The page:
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Freed v. Larsen Marine Service, Inc.

United States District Court, N.D. Illinois, Eastern Division

August 12, 2014

ERIC D. FREED, Plaintiff,
v.
LARSEN MARINE SERVICE, INC., a Delaware corporation, JEANNEAU AMERICA, INC., a Delaware corporation, and CHANTIERS JEANNEAU, a French corporation, Defendants.

MEMORANDUM OPINION AND ORDER

SIDNEY I. SCHENKIER, Magistrate Judge.

In this lawsuit that invokes this Court's federal question and diversity jurisdiction, Plaintiff Eric Freed seeks a variety of remedies in connection with his 2009 purchase of a sailboat manufactured by Defendant Chantiers Jeanneau and sold to Freed by Defendant Larsen Marine Service, Inc. A number of his claims have survived summary judgment (doc. #133, 137), and a jury trial on those claims is scheduled to begin in this Court on October 27, 2014.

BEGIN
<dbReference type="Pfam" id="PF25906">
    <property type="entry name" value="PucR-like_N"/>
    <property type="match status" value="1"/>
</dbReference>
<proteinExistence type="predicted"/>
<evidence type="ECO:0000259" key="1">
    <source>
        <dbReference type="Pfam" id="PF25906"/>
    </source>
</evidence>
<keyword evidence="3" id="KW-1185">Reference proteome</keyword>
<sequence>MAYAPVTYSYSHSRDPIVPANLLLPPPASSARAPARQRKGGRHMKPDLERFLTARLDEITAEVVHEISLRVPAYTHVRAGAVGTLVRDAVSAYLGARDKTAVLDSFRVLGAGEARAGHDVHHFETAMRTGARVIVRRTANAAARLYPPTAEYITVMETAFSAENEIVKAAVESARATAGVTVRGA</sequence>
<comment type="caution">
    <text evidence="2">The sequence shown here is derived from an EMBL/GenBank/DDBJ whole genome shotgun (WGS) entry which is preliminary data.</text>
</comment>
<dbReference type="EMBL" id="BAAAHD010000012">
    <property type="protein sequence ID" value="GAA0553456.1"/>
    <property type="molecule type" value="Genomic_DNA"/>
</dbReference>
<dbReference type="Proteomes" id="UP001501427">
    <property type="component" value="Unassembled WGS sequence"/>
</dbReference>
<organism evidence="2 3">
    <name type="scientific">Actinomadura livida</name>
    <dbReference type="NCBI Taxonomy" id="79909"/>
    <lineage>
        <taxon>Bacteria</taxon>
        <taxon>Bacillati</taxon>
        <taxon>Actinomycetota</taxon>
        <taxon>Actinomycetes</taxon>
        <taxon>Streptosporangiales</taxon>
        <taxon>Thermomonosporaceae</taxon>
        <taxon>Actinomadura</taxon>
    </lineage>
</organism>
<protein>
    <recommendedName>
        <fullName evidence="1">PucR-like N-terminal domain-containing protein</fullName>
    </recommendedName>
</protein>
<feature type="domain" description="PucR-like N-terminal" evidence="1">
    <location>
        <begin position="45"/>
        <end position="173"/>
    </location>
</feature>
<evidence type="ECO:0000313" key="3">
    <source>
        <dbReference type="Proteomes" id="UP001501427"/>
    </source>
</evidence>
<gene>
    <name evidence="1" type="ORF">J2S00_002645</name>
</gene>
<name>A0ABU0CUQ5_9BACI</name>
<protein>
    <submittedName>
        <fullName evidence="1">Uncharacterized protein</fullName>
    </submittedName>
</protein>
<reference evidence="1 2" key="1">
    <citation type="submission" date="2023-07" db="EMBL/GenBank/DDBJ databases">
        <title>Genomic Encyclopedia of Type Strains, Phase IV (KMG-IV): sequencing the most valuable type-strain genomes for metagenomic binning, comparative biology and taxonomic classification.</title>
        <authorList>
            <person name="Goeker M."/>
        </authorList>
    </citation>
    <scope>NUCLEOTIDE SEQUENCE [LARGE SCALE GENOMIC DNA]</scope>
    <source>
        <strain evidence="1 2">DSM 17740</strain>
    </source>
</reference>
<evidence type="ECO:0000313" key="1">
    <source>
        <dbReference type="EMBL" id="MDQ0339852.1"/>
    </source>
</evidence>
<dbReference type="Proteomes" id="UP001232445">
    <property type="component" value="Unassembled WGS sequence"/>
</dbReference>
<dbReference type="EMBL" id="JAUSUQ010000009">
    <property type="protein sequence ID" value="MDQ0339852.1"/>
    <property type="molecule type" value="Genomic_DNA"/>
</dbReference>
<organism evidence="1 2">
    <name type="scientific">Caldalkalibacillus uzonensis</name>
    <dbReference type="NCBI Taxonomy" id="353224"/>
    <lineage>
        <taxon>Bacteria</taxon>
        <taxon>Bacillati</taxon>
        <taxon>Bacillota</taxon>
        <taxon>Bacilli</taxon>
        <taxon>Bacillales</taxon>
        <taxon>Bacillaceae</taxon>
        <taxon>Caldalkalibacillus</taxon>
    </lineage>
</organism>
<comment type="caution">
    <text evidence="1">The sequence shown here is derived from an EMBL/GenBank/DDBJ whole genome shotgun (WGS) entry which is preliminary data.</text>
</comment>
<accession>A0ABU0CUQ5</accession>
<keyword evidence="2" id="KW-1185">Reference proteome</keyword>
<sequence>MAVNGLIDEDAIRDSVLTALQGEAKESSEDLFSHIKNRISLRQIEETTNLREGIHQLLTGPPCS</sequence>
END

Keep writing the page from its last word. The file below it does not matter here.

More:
The case now comes before the Court on Freed's motion, pursuant to 28 U.S.C. §§ 1651(a) and 2283, to enjoin the Circuit Court of Cook County, Illinois, in a case pending as 12 L 2234, from conducting an evidentiary hearing on a motion for a turnover order of the sailboat (doc. #177). Freed's former legal counsel, Williams Montgomery & John ("WMJ"), filed the motion for a turnover order on June 26, 2014, in its efforts to satisfy a state court judgment obtained against Freed on February 12, 2014, in the amount of $141, 356.69, representing unpaid legal fees that accrued during a three-month period when WMJ represented Freed in this lawsuit. Although Freed has appealed the state court judgment against him, he did not post an appeal bond to effectuate a stay of the judgment against him pending the appeal, as he could have done pursuant to Illinois Supreme Court Rule 305. That failure paved the way for WMJ to now attempt to have the sailboat sold pursuant to the state court proceedings. An evidentiary hearing on WMJ's motion for a turnover order is scheduled to begin in state court on August 13, 2014.